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Zgabay v. NBRC Prop. Owners Ass'n

TEXAS COURT OF APPEALS, THIRD DISTRICT, AT AUSTIN
Aug 28, 2015
NO. 03-14-00660-CV (Tex. App. Aug. 28, 2015)

Summary

concluding that a restrictive covenant that restricted use "for single family residential purposes only" permitted rentals and placed no time limits on the duration of a lease

Summary of this case from Ridgepoint Rentals, LLC v. McGrath

Opinion

NO. 03-14-00660-CV

08-28-2015

Craig Zgabay and Tammy Zgabay, Appellants v. NBRC Property Owners Association, Appellee


FROM THE DISTRICT COURT OF COMAL COUNTY, 433RD JUDICIAL DISTRICT
NO. C2014-0501C, HONORABLE DIB WALDRIP, JUDGE PRESIDING
MEMORANDUM OPINION

Appellants Craig and Tammy Zgabay appeal from the trial court's order granting summary judgment in favor of appellee NBRC Property Owners Association, the homeowners association in the River Chase subdivision, and denying their motion for summary judgment. Because the restrictive covenants on which the Association relies allow for the leasing of a home but do not impose any term of duration, we reverse the trial court's order in favor of the Association, render judgment in favor of the Zgabays, and remand the cause for consideration of attorney's fees.

Factual and Procedural Background

Properties in the subdivision are subject to a Declaration of Covenants, Conditions, and Restrictions (the "restrictive covenants"), which provide that properties in the subdivision are only to be used "for single family residential purposes." The Zgabays bought land in the subdivision in 2000, built a house on it, and lived there for a number of years. In 2014, they began to rent the house when they were not in occupancy, for terms of fewer than thirty days. They later moved to a different home, retaining their house in the subdivision as a rental property. At the time of trial, the house was rented under a one-year lease, and the Zgabays intend to continue advertising and renting the house for varying lengths of time, paying hotel and lodging taxes when the house is rented for fewer than thirty days. In 2014, the Association demanded that the Zgabays cease short-term and vacation rentals and online advertising of their property, asserting that such use was in violation of the restrictive covenants.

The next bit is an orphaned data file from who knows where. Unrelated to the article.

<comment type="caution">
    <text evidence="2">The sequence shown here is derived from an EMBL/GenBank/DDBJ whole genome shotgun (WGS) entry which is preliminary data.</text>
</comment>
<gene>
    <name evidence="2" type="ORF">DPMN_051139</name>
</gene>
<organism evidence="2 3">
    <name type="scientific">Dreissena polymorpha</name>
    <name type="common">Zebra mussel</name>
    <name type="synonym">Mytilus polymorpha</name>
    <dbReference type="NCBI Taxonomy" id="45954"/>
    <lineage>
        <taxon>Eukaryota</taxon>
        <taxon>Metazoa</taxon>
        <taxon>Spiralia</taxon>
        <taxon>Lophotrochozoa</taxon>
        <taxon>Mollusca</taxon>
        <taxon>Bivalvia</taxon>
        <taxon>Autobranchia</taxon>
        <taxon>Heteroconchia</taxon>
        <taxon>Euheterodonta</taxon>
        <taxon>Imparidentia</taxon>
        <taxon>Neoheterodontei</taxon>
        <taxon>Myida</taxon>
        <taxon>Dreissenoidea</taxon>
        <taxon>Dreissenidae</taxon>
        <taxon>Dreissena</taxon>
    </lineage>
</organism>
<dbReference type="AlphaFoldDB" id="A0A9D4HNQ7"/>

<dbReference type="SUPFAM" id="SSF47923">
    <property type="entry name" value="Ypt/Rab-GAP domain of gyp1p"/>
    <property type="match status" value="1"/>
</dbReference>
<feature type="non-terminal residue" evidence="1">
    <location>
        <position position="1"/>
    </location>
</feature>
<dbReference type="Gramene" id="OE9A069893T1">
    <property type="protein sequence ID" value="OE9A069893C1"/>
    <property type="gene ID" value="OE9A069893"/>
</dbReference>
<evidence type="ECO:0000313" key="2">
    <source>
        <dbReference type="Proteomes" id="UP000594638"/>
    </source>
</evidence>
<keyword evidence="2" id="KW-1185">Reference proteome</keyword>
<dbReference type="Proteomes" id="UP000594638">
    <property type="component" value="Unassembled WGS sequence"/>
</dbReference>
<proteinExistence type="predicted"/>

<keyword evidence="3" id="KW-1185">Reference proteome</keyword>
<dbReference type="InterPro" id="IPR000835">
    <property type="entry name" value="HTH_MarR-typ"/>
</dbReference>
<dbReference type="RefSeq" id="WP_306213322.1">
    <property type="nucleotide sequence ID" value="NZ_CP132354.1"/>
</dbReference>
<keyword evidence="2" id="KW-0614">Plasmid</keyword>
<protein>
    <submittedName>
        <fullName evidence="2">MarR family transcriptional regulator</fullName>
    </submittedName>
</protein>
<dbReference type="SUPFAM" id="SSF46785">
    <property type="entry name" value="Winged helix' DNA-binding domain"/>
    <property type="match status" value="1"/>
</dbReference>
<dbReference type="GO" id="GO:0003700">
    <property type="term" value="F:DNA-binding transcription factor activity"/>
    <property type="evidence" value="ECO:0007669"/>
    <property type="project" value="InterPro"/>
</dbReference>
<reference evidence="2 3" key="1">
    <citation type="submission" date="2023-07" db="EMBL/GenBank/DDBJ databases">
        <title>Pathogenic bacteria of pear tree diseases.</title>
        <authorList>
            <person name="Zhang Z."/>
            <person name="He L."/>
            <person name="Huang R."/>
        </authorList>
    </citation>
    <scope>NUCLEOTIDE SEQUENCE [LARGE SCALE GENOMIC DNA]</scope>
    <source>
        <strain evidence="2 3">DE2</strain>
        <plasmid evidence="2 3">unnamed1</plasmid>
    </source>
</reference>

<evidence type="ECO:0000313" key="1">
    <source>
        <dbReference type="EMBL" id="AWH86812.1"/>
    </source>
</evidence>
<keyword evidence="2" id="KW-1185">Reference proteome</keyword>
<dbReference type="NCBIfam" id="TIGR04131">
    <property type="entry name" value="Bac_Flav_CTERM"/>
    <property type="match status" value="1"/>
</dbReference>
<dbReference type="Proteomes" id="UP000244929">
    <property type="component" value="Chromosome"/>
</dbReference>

The Zgabays responded by filing suit seeking declaratory relief that the restrictive covenants do not prohibit short-term rentals or restrict rentals based on duration and that renting the house to an individual or single family for residential use is considered a "single family residential purpose" that is allowed under the restrictive covenants . The Association counterclaimed, seeking injunctive relief and statutory damages under the property code. Both the Zgabays and the Association moved for traditional summary judgment, and the trial court granted summary judgment in favor of the Association, denying the Zgabays' motion.

A trial court "may assess civil damages for the violation of a restrictive covenant in an amount not to exceed $200 for each day of the violation." Tex. Prop. Code § 202.004(c).

Standard of Review

We review a trial court's ruling on a motion for summary judgment de novo. Joe v. Two Thirty Nine Joint Venture, 145 S.W.3d 150, 156 (Tex. 2004). Summary judgment is proper only if the movant establishes that there is no genuine issue as to any material fact and that it is entitled to judgment as a matter of law. Tex. R. Civ. P. 166a(c); Joe, 145 S.W.3d at 156. When, as here, both parties seek summary judgment and the court grants one and denies the other, we render the judgment that the trial court should have rendered. City of Garland v. Dallas Morning News, 22 S.W.3d 351, 356 (Tex. 2000).

When interpreting restrictive covenants, we apply the general rules of contract construction. Pilarcik v. Emmons, 966 S.W.2d 474, 478 (Tex. 1998). We construe the covenants "as a whole in light of the circumstances at the time the parties entered into the agreement, giving effect to every sentence, clause, and word of a covenant, and avoiding constructions that would render parts of the covenant superfluous or inoperative." Sharp v. deVarga, No. 03-05-00550-CV, 2010 WL 45871, at *3 (Tex. App.—Austin Jan. 8, 2010, pet. denied) (mem. op.) (citing Pilarcik, 966 S.W.2d at 478; Owens v. Ousey, 241 S.W.3d 124, 129 (Tex. App.—Austin 2007, pet. denied)). In construing restrictive covenants, we seek to give effect to the parties' true intention, Owens, 241 S.W.3d at 129, and our focus is on "their objective intent, as it is reflected in the written contract," Sharp, 2010 WL 45871, at *3 (citing Tien Tao Ass'n v. Kingsbridge Park Cmty. Ass'n, 953 S.W.2d 525, 528 (Tex. App.—Houston [1st Dist.] 1997, no pet.); Travis Heights Improvement Ass'n v. Small, 662 S.W.2d 406, 410 (Tex. App.—Austin 1983, no writ)).